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# Re: Rotate3D bug solution
*To*: mathgroup@smc.vnet.net
*Subject*: [mg10382] Re: Rotate3D bug solution
*From*: sidles@u.washington.edu (John Sidles)
*Date*: Mon, 12 Jan 1998 04:10:12 -0500
*Organization*: University of Washington, Seattle
*References*: <199712250838.DAA15159@smc.vnet.net.> <34A499DD.5E16@physics.uwa.edu.au> <684v6o$q8r@smc.vnet.net> <68csvb$aa4@smc.vnet.net>
In article <68csvb$aa4@smc.vnet.net>,
Selwyn Hollis <shollis@peachnet.campus.mci.net> wrote:
>Mark Evans wrote:
>
>> Paul Abbott wrote:
>> >
>> > The use of Eulerian angles for specifying rotations in 3D IS
>> standard
>> > (at least in maths and physics -- especially in quantum mechanics,
>> > crystallography, and angular momemntum theory). Note that the
>> eulerian
>> > angle parametrization avoids the singularities that arise in other
>> > parametrizations.
>> >
>>
>> In the same sense, you could say that sea shells are standard legal
>> tender if you live in a certain part of the world.
>>
>> Paul is right that there is nothing technically wrong with this kind
>> of
>> rotation. My point was that Mathematica packages should be written
>> for
>> a wider audience. It seems intuitive that the most common
>> understanding of a rotation matrix is one that rotates sequentially
>> about each of the three coordinate axes. The fact that Mathematica
>> does not offer this rotation by default is a slip-up in my mind.
>
>Right on, Mark!
>
>I've never heard of Eulerian angles before encountering them in
>Mathematica. Maybe they're the usual tricks-of-the-trade to a few
>quantum physicists, but you'll be hard-pressed to find a reference to
>them in any but the most esoteric mathematics literature.
>
Well, the latitude and longitude coordinates on the globe are
(essentially) Eulerian coordinates -- so they're not *too* esoteric.
Here's a very important and useful, yet simple, theorem which anyone
working with rotations needs to know -- it explains why seemingly
inequivalent conventions are actually precisely equivalent.
Let $R(v)$ be a function which computes the three-by-three matrix
associated with a three-vector $v$, where the direction of $v$ gives
the axis of rotation, and the magnitude of $v$ gives the angle of
rotation. (Exercise: program this useful utility function in
Mathematica, together with its inverse function v(R) -- answer given at
end!).
Let $U$ be an arbitrary rotation matrix, with $U^{t}$ the matrix
transpose of $U$. Since $U$ is a rotation, $U^{t}$ is the matrix
inverse of $U$, i.e., $U^{t} U = I$.
Then for any $U$ and $v$, here's the key theorem!
U R(v) U^{t} = R(U v)
To see how this clarifies the literature on rotations, suppose Textbook
A defines Euler matrices in terms of rotation angles ${\theta, \phi,
\psi}$ about fixed unit axes ${\hat{n}_1,\hat{n}_2,\hat{n}_3}$ as
follows
R(\theta, \phi, \psi)
\edef R(\theta \hat{n}_1) R(\phi \hat{n}_2) R(\psi \hat{n}_3)
\edef R_1 R_2 R_3
Now we use the above theorem to rewrite this in terms of *moving* axes.
R(\theta,\phi,\psi) = R(\psi R1 R2 \hat{n_3})
R(\phi R1 \hat{n_2}) R(\theta \hat{n_1})
Cool! Its the same three angles, but now applied in the *opposite*
order, and about moving instead of fixed axes. Yet the final matrix
is the same. And it is perfectly reasonable for Textbook B to adopt
this moving-axis convention to define Euler angles.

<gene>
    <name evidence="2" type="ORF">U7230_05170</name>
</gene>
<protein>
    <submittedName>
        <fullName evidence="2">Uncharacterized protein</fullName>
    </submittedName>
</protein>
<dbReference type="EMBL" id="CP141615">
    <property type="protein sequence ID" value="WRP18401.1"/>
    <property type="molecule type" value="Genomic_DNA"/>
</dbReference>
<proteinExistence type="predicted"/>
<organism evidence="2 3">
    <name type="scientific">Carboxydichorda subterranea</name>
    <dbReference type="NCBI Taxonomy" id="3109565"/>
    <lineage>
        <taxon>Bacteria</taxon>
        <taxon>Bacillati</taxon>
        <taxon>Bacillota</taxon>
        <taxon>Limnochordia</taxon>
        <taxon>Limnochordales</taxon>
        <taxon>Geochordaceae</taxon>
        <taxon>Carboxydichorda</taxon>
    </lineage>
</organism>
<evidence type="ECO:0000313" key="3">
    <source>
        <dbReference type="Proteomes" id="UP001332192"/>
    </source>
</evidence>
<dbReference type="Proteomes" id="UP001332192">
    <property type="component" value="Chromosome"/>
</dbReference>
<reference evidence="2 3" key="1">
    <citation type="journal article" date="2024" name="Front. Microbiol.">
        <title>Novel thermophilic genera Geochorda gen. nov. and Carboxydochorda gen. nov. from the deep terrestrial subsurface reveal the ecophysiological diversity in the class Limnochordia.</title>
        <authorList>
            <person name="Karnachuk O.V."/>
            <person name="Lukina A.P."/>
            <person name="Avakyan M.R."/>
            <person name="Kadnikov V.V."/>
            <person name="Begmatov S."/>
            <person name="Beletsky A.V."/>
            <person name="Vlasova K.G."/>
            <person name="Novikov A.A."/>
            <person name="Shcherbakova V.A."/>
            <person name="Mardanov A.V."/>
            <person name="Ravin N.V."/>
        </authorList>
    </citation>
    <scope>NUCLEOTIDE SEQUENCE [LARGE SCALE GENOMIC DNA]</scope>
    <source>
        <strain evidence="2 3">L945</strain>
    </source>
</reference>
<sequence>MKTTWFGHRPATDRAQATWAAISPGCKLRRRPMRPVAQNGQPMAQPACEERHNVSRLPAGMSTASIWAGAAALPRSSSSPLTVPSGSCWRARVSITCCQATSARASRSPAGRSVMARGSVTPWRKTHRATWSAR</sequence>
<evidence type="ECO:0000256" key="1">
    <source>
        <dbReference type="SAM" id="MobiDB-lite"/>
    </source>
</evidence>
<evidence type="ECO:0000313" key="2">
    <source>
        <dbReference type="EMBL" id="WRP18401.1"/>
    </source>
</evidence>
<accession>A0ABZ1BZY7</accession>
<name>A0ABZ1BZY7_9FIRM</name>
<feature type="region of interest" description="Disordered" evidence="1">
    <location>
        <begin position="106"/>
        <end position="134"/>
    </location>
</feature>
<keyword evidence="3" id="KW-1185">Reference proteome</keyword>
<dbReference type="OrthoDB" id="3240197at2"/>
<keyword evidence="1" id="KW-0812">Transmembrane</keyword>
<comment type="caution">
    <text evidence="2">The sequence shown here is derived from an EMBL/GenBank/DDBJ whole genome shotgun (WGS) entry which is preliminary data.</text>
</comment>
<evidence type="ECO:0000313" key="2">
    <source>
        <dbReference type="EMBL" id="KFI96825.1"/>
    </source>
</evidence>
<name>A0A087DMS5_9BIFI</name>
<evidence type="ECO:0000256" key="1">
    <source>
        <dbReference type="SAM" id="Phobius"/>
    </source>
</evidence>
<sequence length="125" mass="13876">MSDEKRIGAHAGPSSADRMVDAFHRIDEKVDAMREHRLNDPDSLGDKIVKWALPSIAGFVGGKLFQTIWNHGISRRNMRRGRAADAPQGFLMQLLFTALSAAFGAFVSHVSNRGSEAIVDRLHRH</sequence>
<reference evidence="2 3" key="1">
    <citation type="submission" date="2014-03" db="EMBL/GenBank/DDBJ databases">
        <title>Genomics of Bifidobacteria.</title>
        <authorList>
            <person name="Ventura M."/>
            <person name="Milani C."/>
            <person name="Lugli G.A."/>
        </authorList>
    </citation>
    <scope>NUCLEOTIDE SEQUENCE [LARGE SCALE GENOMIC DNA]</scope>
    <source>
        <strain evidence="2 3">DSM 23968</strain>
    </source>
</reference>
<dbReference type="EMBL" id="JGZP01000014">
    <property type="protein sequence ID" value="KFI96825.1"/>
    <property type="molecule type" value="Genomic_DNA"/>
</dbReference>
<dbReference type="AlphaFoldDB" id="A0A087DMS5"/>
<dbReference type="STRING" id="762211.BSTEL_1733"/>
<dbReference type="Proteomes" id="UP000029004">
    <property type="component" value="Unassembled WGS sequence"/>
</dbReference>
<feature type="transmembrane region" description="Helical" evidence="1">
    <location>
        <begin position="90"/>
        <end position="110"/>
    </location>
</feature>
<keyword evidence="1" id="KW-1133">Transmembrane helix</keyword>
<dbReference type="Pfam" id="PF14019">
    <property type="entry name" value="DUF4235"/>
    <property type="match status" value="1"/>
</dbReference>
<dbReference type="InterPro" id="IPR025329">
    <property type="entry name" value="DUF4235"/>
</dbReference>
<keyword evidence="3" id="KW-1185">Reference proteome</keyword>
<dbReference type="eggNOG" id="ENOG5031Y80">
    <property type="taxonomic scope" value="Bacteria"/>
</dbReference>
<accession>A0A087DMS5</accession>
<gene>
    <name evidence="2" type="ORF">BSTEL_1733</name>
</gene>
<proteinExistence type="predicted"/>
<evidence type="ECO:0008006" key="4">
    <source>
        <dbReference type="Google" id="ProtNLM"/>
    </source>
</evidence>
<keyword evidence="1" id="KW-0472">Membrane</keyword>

Given all this ambiguity, I no longer use Euler angles when doing
calculations involving rotations. It is just too easy to confuse the
various signs and conventions!
A much safer strategy, which I recommend, is to simply code the
function R(v) and its inverse v(R) as utility routines in whatever
language you prefer. You will find that these two functions, plus
ordinary matrix multiplication, suffice for *any* calculation
involving rotations. No more Euler angle torture! No more sine and
cosine functions with obscure arguments!
Here's some Mathematica code for R(v):
rotationMatrix[x_] := Block[
{angle,xHat,pPar,pPerp,pOrthog},
angle = Sqrt[x.x]//N;
If[angle<10^-6,Return[id]];
xHat = x/angle;
pPar = Outer[Times,xHat,xHat];
pPerp =DiagonalMatrix[{1.0,1.0,1.0}] - pPar;
pOrthog = {
{0.0,xHat[[3]],-xHat[[2]]},
{-xHat[[3]],0.0,xHat[[1]]},
{xHat[[2]],-xHat[[1]],0.0}
};
pPar + Cos[angle]* pPerp + Sin[angle]*pOrthog
]
It is left as an exercise to (a) figure out how the above works, and (b)
code the inverse function! Coding the inverse function is quite a
nontrivial exercise. Hint: (a) determine the cosine() from the trace
of R, then determine the sine() and the the axis of rotation from the
antisymmetric part of R.
This works for all rotations *except* for angles near Pi, for which the
axis of rotation should be set to the (unique) eigenvector of the
symmetric part of R that has unit eigenvalue (this is because sin(Pi)
= 0).
A final refinement: the above algorithm assumes that R is orthogonal.
But what if R is just *close* to orthogonal, but has some accumulated
numerical imprecision? Even worse, you can bet that some future user
of your v(R) routine will hand it an R matrix that is grossly
non-orthonormal! The right thing to do, therefore, is to condition R
before calculating v, by (a) calculating the singular value
decomposition for R, then (b) adjusting all the singular values to
have unit magnitude. This will yield a cleaned-up exactly orthogonal
R which (formally) is the orthogonal matrix that is closest to the
input matrix in the least-mean squares sense. Better issue an error
message if the singular values are far from unity -- because this
indicates abuse of the inverse routine!
The Mathematica routines SingularValue[] and Eigensystem[] are well
suited to the above tasks -- it's tougher in "C".
I wrote this up at length because I have a student who is generating
animations in Mathematica and POV-Ray -- he might as well learn to do
things the easy way!
Happy rotating ... JAS
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